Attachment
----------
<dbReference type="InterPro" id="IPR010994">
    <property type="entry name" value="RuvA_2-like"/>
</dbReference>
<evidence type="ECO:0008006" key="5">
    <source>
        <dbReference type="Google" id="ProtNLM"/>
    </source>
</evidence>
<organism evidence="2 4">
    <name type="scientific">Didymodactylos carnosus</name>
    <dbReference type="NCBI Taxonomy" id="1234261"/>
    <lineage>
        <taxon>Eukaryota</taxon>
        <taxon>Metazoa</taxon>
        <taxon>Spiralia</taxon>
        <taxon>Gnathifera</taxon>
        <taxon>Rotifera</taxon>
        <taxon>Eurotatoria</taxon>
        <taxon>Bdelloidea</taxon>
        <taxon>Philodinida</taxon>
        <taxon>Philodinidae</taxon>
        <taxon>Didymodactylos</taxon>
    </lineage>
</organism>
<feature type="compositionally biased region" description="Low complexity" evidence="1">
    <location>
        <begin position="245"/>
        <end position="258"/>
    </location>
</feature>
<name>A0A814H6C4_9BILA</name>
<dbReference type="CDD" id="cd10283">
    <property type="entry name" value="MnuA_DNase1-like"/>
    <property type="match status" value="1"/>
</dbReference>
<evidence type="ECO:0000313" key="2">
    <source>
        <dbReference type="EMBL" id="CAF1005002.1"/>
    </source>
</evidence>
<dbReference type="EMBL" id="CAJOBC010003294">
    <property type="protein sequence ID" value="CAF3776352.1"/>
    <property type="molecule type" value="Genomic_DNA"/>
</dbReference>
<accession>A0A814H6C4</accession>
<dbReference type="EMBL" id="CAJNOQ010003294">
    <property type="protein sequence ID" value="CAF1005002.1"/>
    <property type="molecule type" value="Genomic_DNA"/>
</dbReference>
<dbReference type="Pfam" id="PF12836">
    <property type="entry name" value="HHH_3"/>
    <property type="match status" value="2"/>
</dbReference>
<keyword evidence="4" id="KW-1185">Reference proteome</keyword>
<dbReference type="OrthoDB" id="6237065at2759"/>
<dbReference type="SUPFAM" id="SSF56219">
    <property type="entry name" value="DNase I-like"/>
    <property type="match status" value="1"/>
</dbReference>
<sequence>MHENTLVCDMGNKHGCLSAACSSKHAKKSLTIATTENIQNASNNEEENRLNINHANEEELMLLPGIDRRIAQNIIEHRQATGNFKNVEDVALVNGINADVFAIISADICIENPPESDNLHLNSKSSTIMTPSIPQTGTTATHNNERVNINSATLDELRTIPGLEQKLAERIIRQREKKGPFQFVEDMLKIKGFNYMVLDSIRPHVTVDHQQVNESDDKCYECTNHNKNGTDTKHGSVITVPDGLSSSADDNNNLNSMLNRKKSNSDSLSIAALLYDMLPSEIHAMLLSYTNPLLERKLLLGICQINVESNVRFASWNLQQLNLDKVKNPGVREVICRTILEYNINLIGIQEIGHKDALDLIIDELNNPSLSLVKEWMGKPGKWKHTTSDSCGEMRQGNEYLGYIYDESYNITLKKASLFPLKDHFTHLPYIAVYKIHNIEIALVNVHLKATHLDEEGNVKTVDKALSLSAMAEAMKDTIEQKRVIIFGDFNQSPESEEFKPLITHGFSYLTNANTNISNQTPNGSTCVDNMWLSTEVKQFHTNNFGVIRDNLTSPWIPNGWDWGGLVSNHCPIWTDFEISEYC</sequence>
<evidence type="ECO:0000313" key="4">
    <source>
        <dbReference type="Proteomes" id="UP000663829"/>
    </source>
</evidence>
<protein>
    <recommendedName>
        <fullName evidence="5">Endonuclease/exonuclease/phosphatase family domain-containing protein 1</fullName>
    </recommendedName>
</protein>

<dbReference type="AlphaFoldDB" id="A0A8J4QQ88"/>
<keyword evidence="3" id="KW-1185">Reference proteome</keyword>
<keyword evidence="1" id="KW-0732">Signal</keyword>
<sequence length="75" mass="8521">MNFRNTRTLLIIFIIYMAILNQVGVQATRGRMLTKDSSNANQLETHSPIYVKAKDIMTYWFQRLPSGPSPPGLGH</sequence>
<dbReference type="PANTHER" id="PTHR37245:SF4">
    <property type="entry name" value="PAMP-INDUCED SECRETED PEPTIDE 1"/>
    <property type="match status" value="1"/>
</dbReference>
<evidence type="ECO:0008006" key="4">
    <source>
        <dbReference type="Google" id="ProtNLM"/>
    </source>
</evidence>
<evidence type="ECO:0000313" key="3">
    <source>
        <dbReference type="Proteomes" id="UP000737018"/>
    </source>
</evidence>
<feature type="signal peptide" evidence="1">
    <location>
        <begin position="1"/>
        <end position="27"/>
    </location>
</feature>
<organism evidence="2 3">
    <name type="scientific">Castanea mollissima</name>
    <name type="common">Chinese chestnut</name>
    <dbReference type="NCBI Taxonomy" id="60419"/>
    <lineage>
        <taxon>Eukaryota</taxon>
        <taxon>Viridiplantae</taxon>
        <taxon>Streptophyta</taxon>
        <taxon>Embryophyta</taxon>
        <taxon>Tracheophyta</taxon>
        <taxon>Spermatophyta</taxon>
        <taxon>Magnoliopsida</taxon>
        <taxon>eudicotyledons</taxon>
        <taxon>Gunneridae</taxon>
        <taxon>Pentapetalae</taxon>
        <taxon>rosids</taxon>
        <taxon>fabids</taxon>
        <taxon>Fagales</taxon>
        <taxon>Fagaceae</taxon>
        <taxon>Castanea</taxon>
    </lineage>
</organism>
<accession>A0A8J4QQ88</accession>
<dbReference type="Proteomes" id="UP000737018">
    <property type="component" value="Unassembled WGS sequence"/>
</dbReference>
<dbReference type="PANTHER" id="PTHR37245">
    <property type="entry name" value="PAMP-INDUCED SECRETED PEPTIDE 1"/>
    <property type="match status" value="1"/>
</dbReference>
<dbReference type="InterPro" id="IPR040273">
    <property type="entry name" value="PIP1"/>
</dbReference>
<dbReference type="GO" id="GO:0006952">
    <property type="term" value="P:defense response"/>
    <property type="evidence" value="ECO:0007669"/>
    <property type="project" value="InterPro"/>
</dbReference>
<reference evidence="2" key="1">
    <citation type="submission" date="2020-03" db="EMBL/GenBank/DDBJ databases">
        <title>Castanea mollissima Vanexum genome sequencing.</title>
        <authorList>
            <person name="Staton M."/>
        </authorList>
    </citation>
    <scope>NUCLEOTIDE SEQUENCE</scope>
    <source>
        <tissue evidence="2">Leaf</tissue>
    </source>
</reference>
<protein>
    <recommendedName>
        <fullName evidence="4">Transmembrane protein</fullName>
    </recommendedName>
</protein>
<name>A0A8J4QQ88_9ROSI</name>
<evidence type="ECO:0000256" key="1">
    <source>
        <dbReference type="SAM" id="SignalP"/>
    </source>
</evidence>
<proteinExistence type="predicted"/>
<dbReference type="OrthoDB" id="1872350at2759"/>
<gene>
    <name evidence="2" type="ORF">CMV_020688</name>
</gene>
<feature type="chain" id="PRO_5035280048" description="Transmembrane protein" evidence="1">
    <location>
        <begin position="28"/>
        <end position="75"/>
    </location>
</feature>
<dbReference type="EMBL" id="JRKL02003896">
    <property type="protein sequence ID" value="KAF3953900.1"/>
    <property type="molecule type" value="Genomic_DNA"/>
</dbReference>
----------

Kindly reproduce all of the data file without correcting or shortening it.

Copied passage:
<dbReference type="InterPro" id="IPR010994">
    <property type="entry name" value="RuvA_2-like"/>
</dbReference>
<evidence type="ECO:0008006" key="5">
    <source>
        <dbReference type="Google" id="ProtNLM"/>
    </source>
</evidence>
<organism evidence="2 4">
    <name type="scientific">Didymodactylos carnosus</name>
    <dbReference type="NCBI Taxonomy" id="1234261"/>
    <lineage>
        <taxon>Eukaryota</taxon>
        <taxon>Metazoa</taxon>
        <taxon>Spiralia</taxon>
        <taxon>Gnathifera</taxon>
        <taxon>Rotifera</taxon>
        <taxon>Eurotatoria</taxon>
        <taxon>Bdelloidea</taxon>
        <taxon>Philodinida</taxon>
        <taxon>Philodinidae</taxon>
        <taxon>Didymodactylos</taxon>
    </lineage>
</organism>
<feature type="compositionally biased region" description="Low complexity" evidence="1">
    <location>
        <begin position="245"/>
        <end position="258"/>
    </location>
</feature>
<name>A0A814H6C4_9BILA</name>
<dbReference type="CDD" id="cd10283">
    <property type="entry name" value="MnuA_DNase1-like"/>
    <property type="match status" value="1"/>
</dbReference>
<evidence type="ECO:0000313" key="2">
    <source>
        <dbReference type="EMBL" id="CAF1005002.1"/>
    </source>
</evidence>
<dbReference type="EMBL" id="CAJOBC010003294">
    <property type="protein sequence ID" value="CAF3776352.1"/>
    <property type="molecule type" value="Genomic_DNA"/>
</dbReference>
<accession>A0A814H6C4</accession>
<dbReference type="EMBL" id="CAJNOQ010003294">
    <property type="protein sequence ID" value="CAF1005002.1"/>
    <property type="molecule type" value="Genomic_DNA"/>
</dbReference>
<dbReference type="Pfam" id="PF12836">
    <property type="entry name" value="HHH_3"/>
    <property type="match status" value="2"/>
</dbReference>
<keyword evidence="4" id="KW-1185">Reference proteome</keyword>
<dbReference type="OrthoDB" id="6237065at2759"/>
<dbReference type="SUPFAM" id="SSF56219">
    <property type="entry name" value="DNase I-like"/>
    <property type="match status" value="1"/>
</dbReference>
<sequence>MHENTLVCDMGNKHGCLSAACSSKHAKKSLTIATTENIQNASNNEEENRLNINHANEEELMLLPGIDRRIAQNIIEHRQATGNFKNVEDVALVNGINADVFAIISADICIENPPESDNLHLNSKSSTIMTPSIPQTGTTATHNNERVNINSATLDELRTIPGLEQKLAERIIRQREKKGPFQFVEDMLKIKGFNYMVLDSIRPHVTVDHQQVNESDDKCYECTNHNKNGTDTKHGSVITVPDGLSSSADDNNNLNSMLNRKKSNSDSLSIAALLYDMLPSEIHAMLLSYTNPLLERKLLLGICQINVESNVRFASWNLQQLNLDKVKNPGVREVICRTILEYNINLIGIQEIGHKDALDLIIDELNNPSLSLVKEWMGKPGKWKHTTSDSCGEMRQGNEYLGYIYDESYNITLKKASLFPLKDHFTHLPYIAVYKIHNIEIALVNVHLKATHLDEEGNVKTVDKALSLSAMAEAMKDTIEQKRVIIFGDFNQSPESEEFKPLITHGFSYLTNANTNISNQTPNGSTCVDNMWLSTEVKQFHTNNFGVIRDNLTSPWIPNGWDWGGLVSNHCPIWTDFEISEYC</sequence>
<evidence type="ECO:0000313" key="4">
    <source>
        <dbReference type="Proteomes" id="UP000663829"/>
    </source>
</evidence>
<protein>
    <recommendedName>
        <fullName evidence="5">Endonuclease/exonuclease/phosphatase family domain-containing protein 1</fullName>
    </recommendedName>
</protein>

<dbReference type="AlphaFoldDB" id="A0A8J4QQ88"/>
<keyword evidence="3" id="KW-1185">Reference proteome</keyword>
<keyword evidence="1" id="KW-0732">Signal</keyword>
<sequence length="75" mass="8521">MNFRNTRTLLIIFIIYMAILNQVGVQATRGRMLTKDSSNANQLETHSPIYVKAKDIMTYWFQRLPSGPSPPGLGH</sequence>
<dbReference type="PANTHER" id="PTHR37245:SF4">
    <property type="entry name" value="PAMP-INDUCED SECRETED PEPTIDE 1"/>
    <property type="match status" value="1"/>
</dbReference>
<evidence type="ECO:0008006" key="4">
    <source>
        <dbReference type="Google" id="ProtNLM"/>
    </source>
</evidence>
<evidence type="ECO:0000313" key="3">
    <source>
        <dbReference type="Proteomes" id="UP000737018"/>
    </source>
</evidence>
<feature type="signal peptide" evidence="1">
    <location>
        <begin position="1"/>
        <end position="27"/>
    </location>
</feature>
<organism evidence="2 3">
    <name type="scientific">Castanea mollissima</name>
    <name type="common">Chinese chestnut</name>
    <dbReference type="NCBI Taxonomy" id="60419"/>
    <lineage>
        <taxon>Eukaryota</taxon>
        <taxon>Viridiplantae</taxon>
        <taxon>Streptophyta</taxon>
        <taxon>Embryophyta</taxon>
        <taxon>Tracheophyta</taxon>
        <taxon>Spermatophyta</taxon>
        <taxon>Magnoliopsida</taxon>
        <taxon>eudicotyledons</taxon>
        <taxon>Gunneridae</taxon>
        <taxon>Pentapetalae</taxon>
        <taxon>rosids</taxon>
        <taxon>fabids</taxon>
        <taxon>Fagales</taxon>
        <taxon>Fagaceae</taxon>
        <taxon>Castanea</taxon>
    </lineage>
</organism>
<accession>A0A8J4QQ88</accession>
<dbReference type="Proteomes" id="UP000737018">
    <property type="component" value="Unassembled WGS sequence"/>
</dbReference>
<dbReference type="PANTHER" id="PTHR37245">
    <property type="entry name" value="PAMP-INDUCED SECRETED PEPTIDE 1"/>
    <property type="match status" value="1"/>
</dbReference>
<dbReference type="InterPro" id="IPR040273">
    <property type="entry name" value="PIP1"/>
</dbReference>
<dbReference type="GO" id="GO:0006952">
    <property type="term" value="P:defense response"/>
    <property type="evidence" value="ECO:0007669"/>
    <property type="project" value="InterPro"/>
</dbReference>
<reference evidence="2" key="1">
    <citation type="submission" date="2020-03" db="EMBL/GenBank/DDBJ databases">
        <title>Castanea mollissima Vanexum genome sequencing.</title>
        <authorList>
            <person name="Staton M."/>
        </authorList>
    </citation>
    <scope>NUCLEOTIDE SEQUENCE</scope>
    <source>
        <tissue evidence="2">Leaf</tissue>
    </source>
</reference>
<protein>
    <recommendedName>
        <fullName evidence="4">Transmembrane protein</fullName>
    </recommendedName>
</protein>
<name>A0A8J4QQ88_9ROSI</name>
<evidence type="ECO:0000256" key="1">
    <source>
        <dbReference type="SAM" id="SignalP"/>
    </source>
</evidence>
<proteinExistence type="predicted"/>
<dbReference type="OrthoDB" id="1872350at2759"/>
<gene>
    <name evidence="2" type="ORF">CMV_020688</name>
</gene>
<feature type="chain" id="PRO_5035280048" description="Transmembrane protein" evidence="1">
    <location>
        <begin position="28"/>
        <end position="75"/>
    </location>
</feature>
<dbReference type="EMBL" id="JRKL02003896">
    <property type="protein sequence ID" value="KAF3953900.1"/>
    <property type="molecule type" value="Genomic_DNA"/>
</dbReference>